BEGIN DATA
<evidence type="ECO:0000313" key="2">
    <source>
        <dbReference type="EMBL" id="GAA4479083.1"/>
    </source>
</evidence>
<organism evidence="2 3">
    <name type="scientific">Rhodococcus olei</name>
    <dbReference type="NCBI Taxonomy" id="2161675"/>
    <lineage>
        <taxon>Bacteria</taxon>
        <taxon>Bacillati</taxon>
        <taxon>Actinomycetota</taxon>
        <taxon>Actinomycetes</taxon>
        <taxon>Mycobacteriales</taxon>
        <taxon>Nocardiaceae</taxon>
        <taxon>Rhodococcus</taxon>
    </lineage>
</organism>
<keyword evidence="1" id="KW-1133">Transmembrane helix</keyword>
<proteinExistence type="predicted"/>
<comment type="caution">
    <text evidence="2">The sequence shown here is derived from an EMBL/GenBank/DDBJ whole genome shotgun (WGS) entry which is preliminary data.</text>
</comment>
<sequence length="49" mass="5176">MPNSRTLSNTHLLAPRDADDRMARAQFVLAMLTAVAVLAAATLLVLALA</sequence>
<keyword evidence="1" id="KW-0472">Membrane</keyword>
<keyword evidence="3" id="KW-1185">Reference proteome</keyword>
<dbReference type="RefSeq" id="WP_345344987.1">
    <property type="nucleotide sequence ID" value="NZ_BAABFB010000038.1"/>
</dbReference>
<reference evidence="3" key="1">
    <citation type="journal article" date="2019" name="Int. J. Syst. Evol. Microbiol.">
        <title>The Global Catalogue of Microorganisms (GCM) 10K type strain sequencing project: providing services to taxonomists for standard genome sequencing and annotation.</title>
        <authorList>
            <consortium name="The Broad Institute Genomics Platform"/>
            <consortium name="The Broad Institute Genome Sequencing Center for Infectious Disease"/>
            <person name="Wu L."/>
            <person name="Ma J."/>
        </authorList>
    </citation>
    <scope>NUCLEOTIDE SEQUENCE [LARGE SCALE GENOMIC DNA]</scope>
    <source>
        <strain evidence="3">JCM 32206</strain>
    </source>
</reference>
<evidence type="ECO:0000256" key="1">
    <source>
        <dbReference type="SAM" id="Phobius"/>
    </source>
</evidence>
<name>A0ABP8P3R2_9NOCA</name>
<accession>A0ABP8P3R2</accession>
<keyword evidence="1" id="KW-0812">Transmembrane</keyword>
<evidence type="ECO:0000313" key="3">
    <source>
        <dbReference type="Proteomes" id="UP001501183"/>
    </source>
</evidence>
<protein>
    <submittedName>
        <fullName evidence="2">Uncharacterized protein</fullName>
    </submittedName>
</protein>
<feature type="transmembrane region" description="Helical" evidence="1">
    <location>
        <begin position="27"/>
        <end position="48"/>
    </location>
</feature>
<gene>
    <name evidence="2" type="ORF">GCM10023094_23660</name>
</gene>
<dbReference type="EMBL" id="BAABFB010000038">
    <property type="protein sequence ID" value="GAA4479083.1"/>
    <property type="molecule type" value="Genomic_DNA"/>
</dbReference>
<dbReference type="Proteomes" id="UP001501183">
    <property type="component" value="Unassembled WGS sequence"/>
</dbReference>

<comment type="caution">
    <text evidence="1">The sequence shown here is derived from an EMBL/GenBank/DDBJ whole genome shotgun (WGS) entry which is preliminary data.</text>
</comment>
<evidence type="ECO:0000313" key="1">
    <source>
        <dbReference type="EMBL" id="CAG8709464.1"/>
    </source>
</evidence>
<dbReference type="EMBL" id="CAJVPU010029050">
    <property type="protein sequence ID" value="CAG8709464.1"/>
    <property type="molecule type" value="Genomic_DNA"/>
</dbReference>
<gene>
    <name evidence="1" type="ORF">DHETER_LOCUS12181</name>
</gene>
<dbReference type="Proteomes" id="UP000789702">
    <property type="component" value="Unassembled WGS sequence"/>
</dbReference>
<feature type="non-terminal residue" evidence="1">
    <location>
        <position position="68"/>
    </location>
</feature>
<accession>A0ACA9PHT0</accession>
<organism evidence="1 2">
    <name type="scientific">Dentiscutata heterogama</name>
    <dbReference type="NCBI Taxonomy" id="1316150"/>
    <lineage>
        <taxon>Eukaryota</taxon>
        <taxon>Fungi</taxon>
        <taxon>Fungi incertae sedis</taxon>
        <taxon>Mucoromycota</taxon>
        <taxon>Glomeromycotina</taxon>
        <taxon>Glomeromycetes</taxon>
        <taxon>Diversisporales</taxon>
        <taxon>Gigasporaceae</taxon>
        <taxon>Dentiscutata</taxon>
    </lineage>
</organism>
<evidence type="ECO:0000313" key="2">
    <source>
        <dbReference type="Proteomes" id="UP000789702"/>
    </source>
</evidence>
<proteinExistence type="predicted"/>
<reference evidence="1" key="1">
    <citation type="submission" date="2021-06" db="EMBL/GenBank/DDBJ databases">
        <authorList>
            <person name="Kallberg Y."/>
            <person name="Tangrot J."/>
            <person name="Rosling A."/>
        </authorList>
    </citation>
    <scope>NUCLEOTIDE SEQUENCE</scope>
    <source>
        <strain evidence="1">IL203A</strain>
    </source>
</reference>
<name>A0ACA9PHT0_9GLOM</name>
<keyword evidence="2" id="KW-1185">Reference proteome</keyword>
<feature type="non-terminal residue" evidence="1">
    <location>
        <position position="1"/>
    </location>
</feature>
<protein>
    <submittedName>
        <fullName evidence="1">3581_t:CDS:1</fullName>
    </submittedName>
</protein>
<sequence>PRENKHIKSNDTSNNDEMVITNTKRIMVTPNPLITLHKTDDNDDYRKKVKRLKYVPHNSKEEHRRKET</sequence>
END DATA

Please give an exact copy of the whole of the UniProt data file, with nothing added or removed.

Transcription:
<evidence type="ECO:0000313" key="2">
    <source>
        <dbReference type="EMBL" id="GAA4479083.1"/>
    </source>
</evidence>
<organism evidence="2 3">
    <name type="scientific">Rhodococcus olei</name>
    <dbReference type="NCBI Taxonomy" id="2161675"/>
    <lineage>
        <taxon>Bacteria</taxon>
        <taxon>Bacillati</taxon>
        <taxon>Actinomycetota</taxon>
        <taxon>Actinomycetes</taxon>
        <taxon>Mycobacteriales</taxon>
        <taxon>Nocardiaceae</taxon>
        <taxon>Rhodococcus</taxon>
    </lineage>
</organism>
<keyword evidence="1" id="KW-1133">Transmembrane helix</keyword>
<proteinExistence type="predicted"/>
<comment type="caution">
    <text evidence="2">The sequence shown here is derived from an EMBL/GenBank/DDBJ whole genome shotgun (WGS) entry which is preliminary data.</text>
</comment>
<sequence length="49" mass="5176">MPNSRTLSNTHLLAPRDADDRMARAQFVLAMLTAVAVLAAATLLVLALA</sequence>
<keyword evidence="1" id="KW-0472">Membrane</keyword>
<keyword evidence="3" id="KW-1185">Reference proteome</keyword>
<dbReference type="RefSeq" id="WP_345344987.1">
    <property type="nucleotide sequence ID" value="NZ_BAABFB010000038.1"/>
</dbReference>
<reference evidence="3" key="1">
    <citation type="journal article" date="2019" name="Int. J. Syst. Evol. Microbiol.">
        <title>The Global Catalogue of Microorganisms (GCM) 10K type strain sequencing project: providing services to taxonomists for standard genome sequencing and annotation.</title>
        <authorList>
            <consortium name="The Broad Institute Genomics Platform"/>
            <consortium name="The Broad Institute Genome Sequencing Center for Infectious Disease"/>
            <person name="Wu L."/>
            <person name="Ma J."/>
        </authorList>
    </citation>
    <scope>NUCLEOTIDE SEQUENCE [LARGE SCALE GENOMIC DNA]</scope>
    <source>
        <strain evidence="3">JCM 32206</strain>
    </source>
</reference>
<evidence type="ECO:0000256" key="1">
    <source>
        <dbReference type="SAM" id="Phobius"/>
    </source>
</evidence>
<name>A0ABP8P3R2_9NOCA</name>
<accession>A0ABP8P3R2</accession>
<keyword evidence="1" id="KW-0812">Transmembrane</keyword>
<evidence type="ECO:0000313" key="3">
    <source>
        <dbReference type="Proteomes" id="UP001501183"/>
    </source>
</evidence>
<protein>
    <submittedName>
        <fullName evidence="2">Uncharacterized protein</fullName>
    </submittedName>
</protein>
<feature type="transmembrane region" description="Helical" evidence="1">
    <location>
        <begin position="27"/>
        <end position="48"/>
    </location>
</feature>
<gene>
    <name evidence="2" type="ORF">GCM10023094_23660</name>
</gene>
<dbReference type="EMBL" id="BAABFB010000038">
    <property type="protein sequence ID" value="GAA4479083.1"/>
    <property type="molecule type" value="Genomic_DNA"/>
</dbReference>
<dbReference type="Proteomes" id="UP001501183">
    <property type="component" value="Unassembled WGS sequence"/>
</dbReference>

<comment type="caution">
    <text evidence="1">The sequence shown here is derived from an EMBL/GenBank/DDBJ whole genome shotgun (WGS) entry which is preliminary data.</text>
</comment>
<evidence type="ECO:0000313" key="1">
    <source>
        <dbReference type="EMBL" id="CAG8709464.1"/>
    </source>
</evidence>
<dbReference type="EMBL" id="CAJVPU010029050">
    <property type="protein sequence ID" value="CAG8709464.1"/>
    <property type="molecule type" value="Genomic_DNA"/>
</dbReference>
<gene>
    <name evidence="1" type="ORF">DHETER_LOCUS12181</name>
</gene>
<dbReference type="Proteomes" id="UP000789702">
    <property type="component" value="Unassembled WGS sequence"/>
</dbReference>
<feature type="non-terminal residue" evidence="1">
    <location>
        <position position="68"/>
    </location>
</feature>
<accession>A0ACA9PHT0</accession>
<organism evidence="1 2">
    <name type="scientific">Dentiscutata heterogama</name>
    <dbReference type="NCBI Taxonomy" id="1316150"/>
    <lineage>
        <taxon>Eukaryota</taxon>
        <taxon>Fungi</taxon>
        <taxon>Fungi incertae sedis</taxon>
        <taxon>Mucoromycota</taxon>
        <taxon>Glomeromycotina</taxon>
        <taxon>Glomeromycetes</taxon>
        <taxon>Diversisporales</taxon>
        <taxon>Gigasporaceae</taxon>
        <taxon>Dentiscutata</taxon>
    </lineage>
</organism>
<evidence type="ECO:0000313" key="2">
    <source>
        <dbReference type="Proteomes" id="UP000789702"/>
    </source>
</evidence>
<proteinExistence type="predicted"/>
<reference evidence="1" key="1">
    <citation type="submission" date="2021-06" db="EMBL/GenBank/DDBJ databases">
        <authorList>
            <person name="Kallberg Y."/>
            <person name="Tangrot J."/>
            <person name="Rosling A."/>
        </authorList>
    </citation>
    <scope>NUCLEOTIDE SEQUENCE</scope>
    <source>
        <strain evidence="1">IL203A</strain>
    </source>
</reference>
<name>A0ACA9PHT0_9GLOM</name>
<keyword evidence="2" id="KW-1185">Reference proteome</keyword>
<feature type="non-terminal residue" evidence="1">
    <location>
        <position position="1"/>
    </location>
</feature>
<protein>
    <submittedName>
        <fullName evidence="1">3581_t:CDS:1</fullName>
    </submittedName>
</protein>
<sequence>PRENKHIKSNDTSNNDEMVITNTKRIMVTPNPLITLHKTDDNDDYRKKVKRLKYVPHNSKEEHRRKET</sequence>